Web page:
Here’s a refresher on the impeachment process….
The first step is for the House Judiciary Committee to investigate whether there are grounds to begin impeachment proceedings. If they decide there are grounds, the chairman of the committee – now Bob Goodlatte (R-VA) will propose a resolution calling for a formal inquiry. If the formal inquiry is in agreement that there are grounds for impeachment, another resolution will be drafted and sent to the full House of Representatives. This resolution will state whether or not impeachment is warranted and if it is, will list the Articles of Impeachment. This is a formal statement of why impeachment is specifically warranted. The House then debates the Articles of Impeachment and votes.
If the House votes to impeach, the process then moves over to the Senate. The Senate then holds a trial. Members of the House serve as prosecutors and the President is represented by lawyers. The judge is the Chief Justice of the Supreme Court. The senators serve as the jury. After the case has been presented, the “jury” meets in private to debate. They then vote in an open session. A conviction requires two-thirds of the vote. A conviction leads to the President’s removal from office.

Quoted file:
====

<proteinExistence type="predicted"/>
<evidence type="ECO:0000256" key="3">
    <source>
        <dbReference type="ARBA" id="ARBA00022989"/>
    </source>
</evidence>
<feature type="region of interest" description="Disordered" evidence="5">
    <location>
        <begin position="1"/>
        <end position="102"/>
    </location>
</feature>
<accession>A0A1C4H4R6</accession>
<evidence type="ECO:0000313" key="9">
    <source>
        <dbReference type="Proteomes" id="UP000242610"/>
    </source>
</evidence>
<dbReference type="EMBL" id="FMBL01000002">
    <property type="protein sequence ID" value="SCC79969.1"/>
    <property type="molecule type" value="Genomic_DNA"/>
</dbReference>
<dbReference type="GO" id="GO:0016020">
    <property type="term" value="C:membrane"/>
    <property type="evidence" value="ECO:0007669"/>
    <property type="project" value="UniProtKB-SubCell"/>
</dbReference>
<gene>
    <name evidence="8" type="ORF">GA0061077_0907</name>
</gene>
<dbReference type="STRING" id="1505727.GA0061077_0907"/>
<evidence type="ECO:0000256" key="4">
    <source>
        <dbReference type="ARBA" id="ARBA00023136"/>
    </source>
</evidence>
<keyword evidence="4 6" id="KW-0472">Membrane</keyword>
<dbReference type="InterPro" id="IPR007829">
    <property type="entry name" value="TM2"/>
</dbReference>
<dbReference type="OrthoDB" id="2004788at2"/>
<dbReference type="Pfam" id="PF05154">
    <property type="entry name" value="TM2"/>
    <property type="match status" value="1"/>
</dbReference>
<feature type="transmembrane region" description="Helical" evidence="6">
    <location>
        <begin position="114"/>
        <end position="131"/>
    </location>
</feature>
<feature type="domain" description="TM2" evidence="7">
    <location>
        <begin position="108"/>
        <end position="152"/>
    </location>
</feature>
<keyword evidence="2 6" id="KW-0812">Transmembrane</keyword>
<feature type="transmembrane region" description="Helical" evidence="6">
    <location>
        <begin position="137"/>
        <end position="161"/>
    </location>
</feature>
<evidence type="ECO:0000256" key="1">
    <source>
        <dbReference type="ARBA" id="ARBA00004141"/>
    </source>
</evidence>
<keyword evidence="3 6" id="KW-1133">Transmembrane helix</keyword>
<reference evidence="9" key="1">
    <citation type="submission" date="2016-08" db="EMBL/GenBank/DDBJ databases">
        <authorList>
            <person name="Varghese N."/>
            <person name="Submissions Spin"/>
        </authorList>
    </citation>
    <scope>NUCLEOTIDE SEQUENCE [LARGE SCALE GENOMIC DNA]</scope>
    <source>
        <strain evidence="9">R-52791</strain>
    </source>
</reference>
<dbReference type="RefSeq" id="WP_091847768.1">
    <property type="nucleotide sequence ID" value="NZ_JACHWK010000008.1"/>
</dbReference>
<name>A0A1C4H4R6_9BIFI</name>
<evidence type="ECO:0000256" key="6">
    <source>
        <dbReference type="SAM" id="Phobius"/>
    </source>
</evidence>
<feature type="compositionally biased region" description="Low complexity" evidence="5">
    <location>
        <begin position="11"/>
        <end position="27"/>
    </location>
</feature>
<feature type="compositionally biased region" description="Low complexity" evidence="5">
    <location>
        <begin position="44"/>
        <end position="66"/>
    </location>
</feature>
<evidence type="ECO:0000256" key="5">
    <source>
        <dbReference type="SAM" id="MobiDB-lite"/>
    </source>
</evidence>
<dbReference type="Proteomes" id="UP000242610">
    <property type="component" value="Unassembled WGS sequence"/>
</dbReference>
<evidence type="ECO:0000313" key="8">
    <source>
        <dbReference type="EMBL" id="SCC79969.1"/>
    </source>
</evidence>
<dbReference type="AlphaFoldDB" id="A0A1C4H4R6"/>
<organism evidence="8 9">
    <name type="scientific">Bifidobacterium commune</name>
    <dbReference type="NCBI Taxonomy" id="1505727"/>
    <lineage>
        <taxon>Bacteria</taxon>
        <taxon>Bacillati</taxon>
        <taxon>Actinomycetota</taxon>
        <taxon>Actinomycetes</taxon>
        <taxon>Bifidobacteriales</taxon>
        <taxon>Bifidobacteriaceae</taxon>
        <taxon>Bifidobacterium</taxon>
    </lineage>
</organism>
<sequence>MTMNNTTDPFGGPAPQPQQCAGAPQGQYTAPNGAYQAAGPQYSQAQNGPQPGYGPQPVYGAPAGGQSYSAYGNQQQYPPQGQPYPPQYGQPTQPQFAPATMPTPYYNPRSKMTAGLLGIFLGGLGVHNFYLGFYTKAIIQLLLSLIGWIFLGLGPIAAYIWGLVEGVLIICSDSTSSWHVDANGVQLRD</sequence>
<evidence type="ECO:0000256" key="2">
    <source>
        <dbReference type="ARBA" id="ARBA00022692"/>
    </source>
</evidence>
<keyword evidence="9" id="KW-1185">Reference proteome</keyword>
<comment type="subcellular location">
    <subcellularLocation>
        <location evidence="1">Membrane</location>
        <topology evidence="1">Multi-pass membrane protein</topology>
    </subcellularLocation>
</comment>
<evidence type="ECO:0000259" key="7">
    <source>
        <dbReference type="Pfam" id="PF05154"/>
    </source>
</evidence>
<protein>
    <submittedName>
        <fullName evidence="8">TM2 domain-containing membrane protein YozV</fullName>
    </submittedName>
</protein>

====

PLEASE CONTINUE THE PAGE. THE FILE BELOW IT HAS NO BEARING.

What happens if Donald Trump is impeached?
If the House were to impeach and the Senate were to convict, the President Donald Trump would be removed from office and the Vice President Mike Pence would immediately be sworn in. If the Vice President becomes President, then Congress elects a Vice President and declares a vacancy in the Congress.
According to the Presidential Succession Act of 1792, the Senate President Pro Tempore, Orrin Hatch (R-UT) is next in line after the Vice President to succeed to the presidency, followed by the Speaker of the House, Paul Ryan (R-WI).